I had a discussion with a co-worker about this very subject. He said he might consider buying a bike and riding it back and forth to work, but he felt he lived too far away. What he meant was that he felt that the time he would spend on the bike each day would elevate the risk factors, and he was not comfortable riding it that distance each day. So, I asked him:

Me: “How far do you live from work?”

Him: “20 miles.”

Me: “What if you lived 17 miles from work, would you ride a bike then?”

Him: “No.”

Me: “What if you lived 14 miles from work, would you ride a bike then?”

Him: hesitating, “No.”

Me: “What about 12 miles?”

Him: “Ummm…”

Me: “What about 10 miles?”

Him: “Yea, probably.”

So, what does his personal formula contain that makes him arrive at that decision? Why does he think that 10 miles is OK, but 20 miles is not? I would agree that the more time you spend doing ANY “dangerous” activity increases the odds that something will happen to you. What I don’t understand is how an individual processes this risk formula and comes up with their Go/No Go decision.

It would appear that logic plays less of a part in this process, and emotion and feeling plays a much larger part. The old saying, “don’t confuse me with facts, my mind’s made up” truly applies here.

Once an individual arrives at their decision about how risky an activity is, they will then begin the process of comparing the risk to the enjoyment of that activity. A skydiver may decide that the exhilarating feeling of jumping out of an airplane is worth the amount of risk their formula has determined. A motorcycle rider may feel that the joy of riding, the wind in their face, and the esthetics of swooping through a series of twisting turns are worth the chance of being killed by a person in a 4 wheeled vehicle. Again, their risk assessment is most likely based on their vague, ambiguous, and unexplainable formula.

Some people will carry this process to the extreme. I sat next to a woman on an airplane once who told me that she never wears any nylon clothing or rubber tennis shoes on a plane because, if the plane crashes and catches on fire, she does not want her clothing to melt and burn her. In my mind, if that happens, all the cloth and leather apparel in the world is not going to save you.

There have been millions of conversations over the years about motorcycle riding and protective clothing. Many of these discussions have become very heated, and there is no shortage of opinions on the matter. I don’t think there are many people, including those who are opposed to wearing protective gear, who will not agree that wearing a helmet and protective clothing affords significant protection to a rider in the event of a spill.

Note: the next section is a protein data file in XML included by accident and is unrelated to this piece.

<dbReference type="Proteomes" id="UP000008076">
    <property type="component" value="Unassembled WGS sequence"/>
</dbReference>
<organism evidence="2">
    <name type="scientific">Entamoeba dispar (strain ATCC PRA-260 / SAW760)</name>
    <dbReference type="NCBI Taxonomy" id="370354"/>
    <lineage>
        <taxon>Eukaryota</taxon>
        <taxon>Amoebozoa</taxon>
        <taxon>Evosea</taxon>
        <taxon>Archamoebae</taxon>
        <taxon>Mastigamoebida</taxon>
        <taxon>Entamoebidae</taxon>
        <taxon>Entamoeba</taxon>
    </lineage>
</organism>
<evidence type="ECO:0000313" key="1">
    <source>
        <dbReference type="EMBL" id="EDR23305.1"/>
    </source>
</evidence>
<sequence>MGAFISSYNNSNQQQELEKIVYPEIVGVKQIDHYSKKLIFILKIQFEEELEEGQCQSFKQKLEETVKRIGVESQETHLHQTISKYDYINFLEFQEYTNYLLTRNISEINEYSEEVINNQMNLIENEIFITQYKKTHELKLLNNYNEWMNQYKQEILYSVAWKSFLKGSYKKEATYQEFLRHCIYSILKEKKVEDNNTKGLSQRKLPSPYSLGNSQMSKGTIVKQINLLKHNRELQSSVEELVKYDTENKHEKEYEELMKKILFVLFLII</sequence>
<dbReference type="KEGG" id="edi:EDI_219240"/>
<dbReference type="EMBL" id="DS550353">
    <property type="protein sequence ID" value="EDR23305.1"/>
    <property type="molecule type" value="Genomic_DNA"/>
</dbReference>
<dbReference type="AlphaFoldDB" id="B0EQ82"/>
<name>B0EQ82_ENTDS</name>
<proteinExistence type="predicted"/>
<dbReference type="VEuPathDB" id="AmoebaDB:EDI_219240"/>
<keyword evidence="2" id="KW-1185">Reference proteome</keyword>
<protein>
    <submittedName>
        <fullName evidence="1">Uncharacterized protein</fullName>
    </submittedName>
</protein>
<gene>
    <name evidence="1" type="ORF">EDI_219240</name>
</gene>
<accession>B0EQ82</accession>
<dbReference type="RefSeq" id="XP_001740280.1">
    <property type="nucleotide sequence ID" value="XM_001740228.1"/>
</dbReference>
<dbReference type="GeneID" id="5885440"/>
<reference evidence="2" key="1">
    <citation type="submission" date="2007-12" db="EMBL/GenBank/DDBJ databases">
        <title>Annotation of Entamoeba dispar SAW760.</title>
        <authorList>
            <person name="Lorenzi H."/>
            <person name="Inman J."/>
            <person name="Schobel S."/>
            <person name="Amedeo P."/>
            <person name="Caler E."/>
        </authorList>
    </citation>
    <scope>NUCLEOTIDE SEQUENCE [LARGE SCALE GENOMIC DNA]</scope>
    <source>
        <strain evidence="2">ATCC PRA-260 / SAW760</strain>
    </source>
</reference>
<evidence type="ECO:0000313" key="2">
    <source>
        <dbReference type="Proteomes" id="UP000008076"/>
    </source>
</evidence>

Most of these discussions usually revolve around mandated helmet use, or the inconvenience or discomfort of wearing protective clothing. “It’s too hot during the summer. I don’t have a place to store it once I arrive at my destination.” The arguments are many and varied. The riders who don’t want to wear a helmet or protective gear are willing to accept the increased risk associated with riding while not wearing gear.

Where these discussions become testy is when people attempt to convince others that their own view on the topic is correct. Riders who gear-up are not going to convince those who choose to “ride free”; no matter how much they try. The opposite is true as well.

Then, there are those who abruptly decide to quit riding and sell their motorcycle because a family member or friend has been injured or killed in a bike related accident. Their reasoning may be that the dangers of riding have finally hit home, and they now realize just how dangerous it really is. Or, they may decide that they don’t want to put their loved ones through the same grief that the other family has had to endure. Regardless of what their decision is based on, they have made a subjective decision to stop riding, and it is unlikely that anyone will convince them to change their minds.

Ultimately, what this all boils down to is this: People are going to make their risk management decisions based on factors that are often only understandable by them. They will ride or not ride, wear gear or not. If they suffer serious injuries or death as a result of their actions, then that was their choice. All the forum posts or water cooler discussions will not change that.

Really entertaining reading

09.8.2007 | 11:27 pm | General

I stumbled across BustedUpCowgirl.Com, which is a site featuring the efforts of some people to fight back and really mess with Internet scammers. This particular woman is in the horse business, but these Nigerian scams are frequently used for online motorcycle or automobile advertisements.

Click on the link in the Blogroll list on the right hand side of the page.

Have a look, I think you will get a kick out of it!

Sunday morning ride

09.5.2007 | 7:20 pm | General

Here is a little video I put together from my home made camera mount and my cheapo Canon digital camera.

Click me